Why Meritocracy is a False Ideal
Article by 21407 Jen Causey
I’ve written a lot recently about diversity, gender equality specifically. I grew up as a minority, often the lone female or one of a few females in a male dominated activity. I was always one of two girls on my minor soccer team, I wrestled and did Tae Kwon Do, army cadets, and then upon high school graduation I enrolled in the Canadian Armed Forces and pursued a career as an Artillery Officer. Like most high achieving, competitive, and driven people, I only ever wanted to be recognized for my ability, and resented any sniff of favoritism or special treatment because of my gender. Allow me to get there on my own merit, or let me fail, that was my philosophy. While I believe somewhat in the philosophy behind a meritocracy, I am not so naive to believe that complete elimination of subjectivity and bias is possible. That said, while subjectivity may be unavoidable, obliviousness to the fact that bias and advantage exists is avoidable, and it is why I cannot fully embrace the mantra behind a meritocracy.
I think you’ll find that most reasonable people would find it difficult to argue that the concept of individuals earning something based upon their talent, effort and achievement is wrong or unfair. In the past I have certainly climbed up on my soap box and argued in favour of it. Reflecting more upon it however, I now have a more measured attitude towards the concept. At face value, I fully embrace the idea that a person should merit their reward, be that reward income, position, power, etc. But, the shortcoming of that philosophy is that it fails to account for the fact that not everyone has the same start state to begin with. The question then becomes, are we okay with that in the workplace, or in government, or in society as a whole? Is that fair? Is that equal? How much should we reasonably try to account for in terms of addressing the fact that certain individuals or segments of society are disadvantaged? I don’t profess to have the answers for those questions, save this: we should at least be willing to recognize the disparity that exists in terms of advantage or start states.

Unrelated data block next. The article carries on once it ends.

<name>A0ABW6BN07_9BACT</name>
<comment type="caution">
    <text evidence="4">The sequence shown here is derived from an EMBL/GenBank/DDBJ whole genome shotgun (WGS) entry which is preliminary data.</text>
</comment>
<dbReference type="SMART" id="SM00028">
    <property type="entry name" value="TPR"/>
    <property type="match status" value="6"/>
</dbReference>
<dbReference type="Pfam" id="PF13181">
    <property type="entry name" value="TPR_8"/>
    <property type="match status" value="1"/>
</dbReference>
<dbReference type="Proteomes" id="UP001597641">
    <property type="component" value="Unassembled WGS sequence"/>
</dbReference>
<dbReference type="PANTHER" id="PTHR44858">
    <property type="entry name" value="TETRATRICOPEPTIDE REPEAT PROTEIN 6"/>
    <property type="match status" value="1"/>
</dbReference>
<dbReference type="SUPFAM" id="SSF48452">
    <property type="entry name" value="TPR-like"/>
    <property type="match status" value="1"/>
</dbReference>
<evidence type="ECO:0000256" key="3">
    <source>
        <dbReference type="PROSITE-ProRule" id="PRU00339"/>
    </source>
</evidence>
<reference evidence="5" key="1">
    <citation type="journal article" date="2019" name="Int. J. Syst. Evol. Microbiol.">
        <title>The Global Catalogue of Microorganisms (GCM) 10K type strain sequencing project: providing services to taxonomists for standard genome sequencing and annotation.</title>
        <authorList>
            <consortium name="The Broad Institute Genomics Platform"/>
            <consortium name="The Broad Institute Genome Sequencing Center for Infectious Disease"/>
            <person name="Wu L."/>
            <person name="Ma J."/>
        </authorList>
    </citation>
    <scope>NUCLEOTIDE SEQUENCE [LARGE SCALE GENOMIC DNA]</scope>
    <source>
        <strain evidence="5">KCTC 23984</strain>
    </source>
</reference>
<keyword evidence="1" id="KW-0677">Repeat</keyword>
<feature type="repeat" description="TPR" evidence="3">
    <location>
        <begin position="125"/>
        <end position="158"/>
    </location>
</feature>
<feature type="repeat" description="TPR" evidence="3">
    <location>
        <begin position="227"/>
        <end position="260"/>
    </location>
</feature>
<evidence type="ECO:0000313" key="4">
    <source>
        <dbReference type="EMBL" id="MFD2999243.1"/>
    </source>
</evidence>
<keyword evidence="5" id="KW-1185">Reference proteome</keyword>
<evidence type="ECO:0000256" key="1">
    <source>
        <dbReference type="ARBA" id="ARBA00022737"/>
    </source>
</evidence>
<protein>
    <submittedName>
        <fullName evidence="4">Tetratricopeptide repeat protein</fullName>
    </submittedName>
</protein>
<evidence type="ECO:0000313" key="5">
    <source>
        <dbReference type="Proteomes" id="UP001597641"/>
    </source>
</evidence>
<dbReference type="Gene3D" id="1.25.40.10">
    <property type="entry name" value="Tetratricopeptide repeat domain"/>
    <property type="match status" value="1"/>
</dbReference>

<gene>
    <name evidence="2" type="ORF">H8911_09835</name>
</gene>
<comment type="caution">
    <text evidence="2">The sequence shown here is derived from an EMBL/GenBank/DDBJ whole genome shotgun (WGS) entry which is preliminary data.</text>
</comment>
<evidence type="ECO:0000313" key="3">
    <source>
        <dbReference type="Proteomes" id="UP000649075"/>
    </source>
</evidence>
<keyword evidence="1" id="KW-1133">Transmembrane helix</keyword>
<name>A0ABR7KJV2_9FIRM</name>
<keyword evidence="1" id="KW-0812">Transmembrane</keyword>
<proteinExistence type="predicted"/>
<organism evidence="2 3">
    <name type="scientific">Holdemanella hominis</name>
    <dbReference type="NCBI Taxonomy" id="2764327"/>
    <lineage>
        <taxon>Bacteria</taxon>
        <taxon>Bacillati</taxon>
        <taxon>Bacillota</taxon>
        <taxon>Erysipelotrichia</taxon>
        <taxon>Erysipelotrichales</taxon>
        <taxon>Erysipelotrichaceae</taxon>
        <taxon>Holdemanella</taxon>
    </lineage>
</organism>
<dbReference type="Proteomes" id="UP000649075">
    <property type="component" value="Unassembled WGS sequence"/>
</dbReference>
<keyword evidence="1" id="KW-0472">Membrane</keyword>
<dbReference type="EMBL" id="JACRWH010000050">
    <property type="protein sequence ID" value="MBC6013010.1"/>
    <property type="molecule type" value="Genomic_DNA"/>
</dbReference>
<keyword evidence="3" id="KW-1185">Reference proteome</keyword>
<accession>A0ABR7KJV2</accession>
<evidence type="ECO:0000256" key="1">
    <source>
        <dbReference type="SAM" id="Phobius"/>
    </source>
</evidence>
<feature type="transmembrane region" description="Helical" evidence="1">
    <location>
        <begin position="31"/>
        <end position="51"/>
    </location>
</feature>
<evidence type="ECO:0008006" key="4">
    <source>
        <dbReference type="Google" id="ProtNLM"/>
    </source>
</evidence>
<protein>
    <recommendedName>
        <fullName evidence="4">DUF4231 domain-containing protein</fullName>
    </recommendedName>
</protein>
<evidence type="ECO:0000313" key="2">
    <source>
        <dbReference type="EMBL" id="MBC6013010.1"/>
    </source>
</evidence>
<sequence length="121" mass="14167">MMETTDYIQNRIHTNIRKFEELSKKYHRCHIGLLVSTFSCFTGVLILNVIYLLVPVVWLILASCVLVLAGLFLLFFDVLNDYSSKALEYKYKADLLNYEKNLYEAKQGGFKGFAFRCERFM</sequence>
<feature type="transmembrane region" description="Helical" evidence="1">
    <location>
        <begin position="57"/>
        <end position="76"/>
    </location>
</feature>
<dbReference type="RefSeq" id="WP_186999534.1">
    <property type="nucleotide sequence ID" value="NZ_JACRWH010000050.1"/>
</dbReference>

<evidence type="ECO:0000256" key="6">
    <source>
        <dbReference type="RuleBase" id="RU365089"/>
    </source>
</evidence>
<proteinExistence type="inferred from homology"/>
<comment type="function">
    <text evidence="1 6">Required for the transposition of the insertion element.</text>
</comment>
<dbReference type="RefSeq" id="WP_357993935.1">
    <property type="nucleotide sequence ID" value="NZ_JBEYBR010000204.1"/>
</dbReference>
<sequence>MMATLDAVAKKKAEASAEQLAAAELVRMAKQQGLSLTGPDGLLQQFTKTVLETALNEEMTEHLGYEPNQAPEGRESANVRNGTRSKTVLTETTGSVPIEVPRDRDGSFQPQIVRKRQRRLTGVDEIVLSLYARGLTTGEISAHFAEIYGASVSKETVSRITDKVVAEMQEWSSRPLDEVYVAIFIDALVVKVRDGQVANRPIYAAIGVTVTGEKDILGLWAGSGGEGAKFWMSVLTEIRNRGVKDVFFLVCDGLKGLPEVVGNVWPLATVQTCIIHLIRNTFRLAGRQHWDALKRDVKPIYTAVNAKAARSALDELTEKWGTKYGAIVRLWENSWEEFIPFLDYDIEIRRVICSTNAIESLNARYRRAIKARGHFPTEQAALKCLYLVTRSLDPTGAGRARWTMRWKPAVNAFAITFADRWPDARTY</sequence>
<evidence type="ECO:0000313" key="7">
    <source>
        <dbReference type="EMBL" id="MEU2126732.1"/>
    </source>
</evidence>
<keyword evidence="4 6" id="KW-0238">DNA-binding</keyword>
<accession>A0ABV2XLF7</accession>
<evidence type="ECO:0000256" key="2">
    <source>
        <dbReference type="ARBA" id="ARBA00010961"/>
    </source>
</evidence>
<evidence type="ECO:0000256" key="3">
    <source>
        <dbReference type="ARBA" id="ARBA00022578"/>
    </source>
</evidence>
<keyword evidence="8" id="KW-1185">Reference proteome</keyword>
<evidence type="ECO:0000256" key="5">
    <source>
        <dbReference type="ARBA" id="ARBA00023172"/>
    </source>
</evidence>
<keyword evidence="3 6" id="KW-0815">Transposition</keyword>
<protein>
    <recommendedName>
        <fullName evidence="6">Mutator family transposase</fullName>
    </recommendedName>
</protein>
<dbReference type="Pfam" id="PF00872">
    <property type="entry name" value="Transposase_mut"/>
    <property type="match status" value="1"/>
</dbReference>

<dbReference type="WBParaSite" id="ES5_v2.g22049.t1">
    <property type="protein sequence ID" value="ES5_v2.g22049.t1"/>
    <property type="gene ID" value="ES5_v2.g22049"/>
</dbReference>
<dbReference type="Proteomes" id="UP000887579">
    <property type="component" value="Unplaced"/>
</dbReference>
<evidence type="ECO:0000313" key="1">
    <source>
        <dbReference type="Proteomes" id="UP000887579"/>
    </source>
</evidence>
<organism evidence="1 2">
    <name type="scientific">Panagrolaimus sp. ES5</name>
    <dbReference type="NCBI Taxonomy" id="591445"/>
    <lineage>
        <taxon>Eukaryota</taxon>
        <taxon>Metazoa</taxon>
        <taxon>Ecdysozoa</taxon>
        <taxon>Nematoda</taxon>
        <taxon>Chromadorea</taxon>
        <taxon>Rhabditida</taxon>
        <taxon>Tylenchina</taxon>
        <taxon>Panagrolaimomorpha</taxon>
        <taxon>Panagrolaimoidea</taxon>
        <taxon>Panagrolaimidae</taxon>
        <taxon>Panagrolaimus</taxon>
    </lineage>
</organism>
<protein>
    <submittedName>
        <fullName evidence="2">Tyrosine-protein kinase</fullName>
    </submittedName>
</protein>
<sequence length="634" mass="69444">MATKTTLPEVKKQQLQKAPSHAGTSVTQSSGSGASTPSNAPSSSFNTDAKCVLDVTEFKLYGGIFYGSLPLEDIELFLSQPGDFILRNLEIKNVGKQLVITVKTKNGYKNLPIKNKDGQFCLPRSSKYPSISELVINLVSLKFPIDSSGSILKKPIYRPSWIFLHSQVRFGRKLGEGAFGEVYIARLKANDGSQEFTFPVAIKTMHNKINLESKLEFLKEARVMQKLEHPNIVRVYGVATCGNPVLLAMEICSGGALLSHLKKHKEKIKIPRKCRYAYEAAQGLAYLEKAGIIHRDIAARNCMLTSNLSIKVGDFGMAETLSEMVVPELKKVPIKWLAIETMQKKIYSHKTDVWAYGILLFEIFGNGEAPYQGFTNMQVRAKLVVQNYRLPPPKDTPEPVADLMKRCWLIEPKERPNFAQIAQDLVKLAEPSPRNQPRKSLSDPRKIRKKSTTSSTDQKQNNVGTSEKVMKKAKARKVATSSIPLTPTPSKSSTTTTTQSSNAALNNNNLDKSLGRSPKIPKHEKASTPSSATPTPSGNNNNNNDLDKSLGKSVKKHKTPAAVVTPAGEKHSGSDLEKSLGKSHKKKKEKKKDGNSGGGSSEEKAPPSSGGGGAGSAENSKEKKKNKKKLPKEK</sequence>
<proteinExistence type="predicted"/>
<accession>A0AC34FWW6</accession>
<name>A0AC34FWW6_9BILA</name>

We should be adult enough to recognize and remember that fair does not mean equal.
This article may seem like a contradiction to some of my prior articles, specifically, the article titled, “I Am Equal.” Perhaps it is, or perhaps it is me questioning my own ideas and beliefs out loud. I think one of the most powerful things we can do as a human, let alone as a leader, is to make an effort to see things from the perspective of others. We all have been influenced by the environment in which we were raised and our experiences, and that colours the lenses though which we now see things. Likewise, those lenses can blind us, and render us unable to see certain gradations that we may not have experienced personally. Just because I never felt like I needed an advantage, or an extra push, maybe there are others who do. Just because others may have received an extra push or an advantage, doesn’t automatically mean that their achievements have less value. Just as it is wrong to assume that the white male who has experienced success is the product of white male privilege, it is equally wrong to assume that the black female has been catered to or given her position without merit.
I owe a thanks to the authors of the article, “Do You Have ‘Advantage Blindness’?” I encourage everyone to read it. If you are like me, it will prompt some small degree of introspection, and perhaps make you consider a perspective you may have been otherwise blind to. For me, it was the shortfall in my utopian view of a meritocracy in that I didn’t fully appreciate that sometimes being given the opportunity isn’t enough. It isn’t fair, nor does it necessarily mean or lead to equality.
Previous Jen Causey Articles in e-Veritas: